The technology is rapidly evolving and new tools like VR, AR, and Mixed Reality are being developed to help bring remote teams together in a shared virtual space. Is there any technology coming down the pipeline that excites you?

I love shiny objects, but I’m not an early adopter. We’ve beta tested some VR in-office environments that I loved, but quite a few of our team members didn’t enjoy it at all. Some of them even experienced motion sickness. Even so, as the world gets smaller and as more people can work together around the globe in real-time, I’m very interested in what the future of coworking will be.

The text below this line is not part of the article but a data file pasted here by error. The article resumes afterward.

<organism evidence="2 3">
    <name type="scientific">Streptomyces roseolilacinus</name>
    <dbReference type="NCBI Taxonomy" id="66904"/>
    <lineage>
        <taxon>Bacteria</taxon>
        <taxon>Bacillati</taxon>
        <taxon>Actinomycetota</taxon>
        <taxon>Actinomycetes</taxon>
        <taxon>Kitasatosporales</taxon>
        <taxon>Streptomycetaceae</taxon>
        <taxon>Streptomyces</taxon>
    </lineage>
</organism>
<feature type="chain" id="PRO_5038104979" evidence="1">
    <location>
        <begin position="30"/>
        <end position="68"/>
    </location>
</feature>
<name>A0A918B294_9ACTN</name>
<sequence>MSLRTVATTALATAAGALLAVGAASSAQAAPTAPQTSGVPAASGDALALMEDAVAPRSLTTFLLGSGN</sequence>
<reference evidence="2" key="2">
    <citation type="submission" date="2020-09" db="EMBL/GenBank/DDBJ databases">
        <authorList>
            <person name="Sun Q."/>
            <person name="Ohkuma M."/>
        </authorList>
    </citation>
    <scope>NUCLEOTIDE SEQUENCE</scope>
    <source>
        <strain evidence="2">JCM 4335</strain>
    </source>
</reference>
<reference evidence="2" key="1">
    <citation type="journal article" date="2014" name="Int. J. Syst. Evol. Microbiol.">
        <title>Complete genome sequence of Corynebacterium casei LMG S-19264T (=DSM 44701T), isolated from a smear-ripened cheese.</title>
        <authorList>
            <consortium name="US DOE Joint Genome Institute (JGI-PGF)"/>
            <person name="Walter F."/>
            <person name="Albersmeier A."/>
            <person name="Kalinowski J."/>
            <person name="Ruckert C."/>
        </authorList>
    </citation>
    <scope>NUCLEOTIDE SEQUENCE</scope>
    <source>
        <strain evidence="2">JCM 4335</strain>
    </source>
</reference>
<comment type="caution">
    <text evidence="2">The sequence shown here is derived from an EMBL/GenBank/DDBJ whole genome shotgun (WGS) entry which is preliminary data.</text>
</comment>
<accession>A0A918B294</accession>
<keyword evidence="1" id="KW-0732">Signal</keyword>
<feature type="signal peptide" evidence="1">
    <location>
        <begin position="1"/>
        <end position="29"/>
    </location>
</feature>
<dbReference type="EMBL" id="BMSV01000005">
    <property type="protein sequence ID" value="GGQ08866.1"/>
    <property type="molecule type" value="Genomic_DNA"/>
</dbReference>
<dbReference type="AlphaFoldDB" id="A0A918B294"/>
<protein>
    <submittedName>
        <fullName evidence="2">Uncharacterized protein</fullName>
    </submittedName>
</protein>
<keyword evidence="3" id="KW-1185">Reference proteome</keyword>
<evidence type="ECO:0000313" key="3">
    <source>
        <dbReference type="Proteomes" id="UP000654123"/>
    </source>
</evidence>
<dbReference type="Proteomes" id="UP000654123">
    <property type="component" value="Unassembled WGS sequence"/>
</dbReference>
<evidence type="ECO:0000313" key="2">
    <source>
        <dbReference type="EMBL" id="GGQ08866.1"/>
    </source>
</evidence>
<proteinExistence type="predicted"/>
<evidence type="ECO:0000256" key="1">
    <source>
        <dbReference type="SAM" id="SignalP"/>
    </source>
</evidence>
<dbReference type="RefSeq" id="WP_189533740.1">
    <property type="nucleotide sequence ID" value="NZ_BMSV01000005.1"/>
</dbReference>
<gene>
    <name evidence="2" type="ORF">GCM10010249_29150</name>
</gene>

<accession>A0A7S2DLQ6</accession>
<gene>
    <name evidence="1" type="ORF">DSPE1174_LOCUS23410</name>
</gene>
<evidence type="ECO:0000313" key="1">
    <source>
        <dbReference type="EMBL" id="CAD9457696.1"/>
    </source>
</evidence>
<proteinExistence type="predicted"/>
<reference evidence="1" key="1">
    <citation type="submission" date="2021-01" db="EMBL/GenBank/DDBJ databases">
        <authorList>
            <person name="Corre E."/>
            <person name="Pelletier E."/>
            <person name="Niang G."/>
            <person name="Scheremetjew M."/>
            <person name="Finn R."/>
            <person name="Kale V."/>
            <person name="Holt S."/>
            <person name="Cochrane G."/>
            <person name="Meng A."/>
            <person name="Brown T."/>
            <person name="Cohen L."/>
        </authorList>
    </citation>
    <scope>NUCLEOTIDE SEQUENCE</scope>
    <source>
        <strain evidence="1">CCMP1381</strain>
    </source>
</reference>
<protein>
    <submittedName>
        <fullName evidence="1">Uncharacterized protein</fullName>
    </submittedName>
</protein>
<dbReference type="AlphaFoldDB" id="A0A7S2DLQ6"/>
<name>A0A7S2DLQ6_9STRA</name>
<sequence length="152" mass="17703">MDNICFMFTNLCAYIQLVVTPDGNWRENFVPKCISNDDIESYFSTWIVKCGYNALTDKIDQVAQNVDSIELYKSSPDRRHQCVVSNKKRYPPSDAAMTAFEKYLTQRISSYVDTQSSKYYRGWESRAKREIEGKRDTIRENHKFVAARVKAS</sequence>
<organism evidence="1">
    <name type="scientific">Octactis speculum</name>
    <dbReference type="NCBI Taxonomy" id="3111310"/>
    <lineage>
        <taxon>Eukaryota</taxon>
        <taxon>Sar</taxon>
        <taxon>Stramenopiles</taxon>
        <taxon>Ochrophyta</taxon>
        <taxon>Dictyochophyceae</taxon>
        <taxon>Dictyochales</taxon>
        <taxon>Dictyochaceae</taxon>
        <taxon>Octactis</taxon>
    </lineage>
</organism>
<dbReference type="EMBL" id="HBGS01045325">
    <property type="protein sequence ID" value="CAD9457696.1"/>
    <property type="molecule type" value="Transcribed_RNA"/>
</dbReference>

Is there a part of this future vision that concerns you? Can you explain?

While technology is making distance-based communication easier and more robust, I do ponder the implications of how so much remote interaction affects us as human beings. We have a supremely human need for face-to-face time with other humans. I don’t think I want to live in a world where we only interact online.

For example, I’ve watched my boys interact with people over a video game. I can only hear one side of the conversation, but my boys are rolling in laughter and clearly enjoying the company of their online gaming companions. But when I invite those same friends over in person, I’ve noticed they are all a bit awkward together and can’t think of things to say. Remote interactions are a great occasional substitute for being in-person, but they are not a replacement for that feeling of being with other people in real life.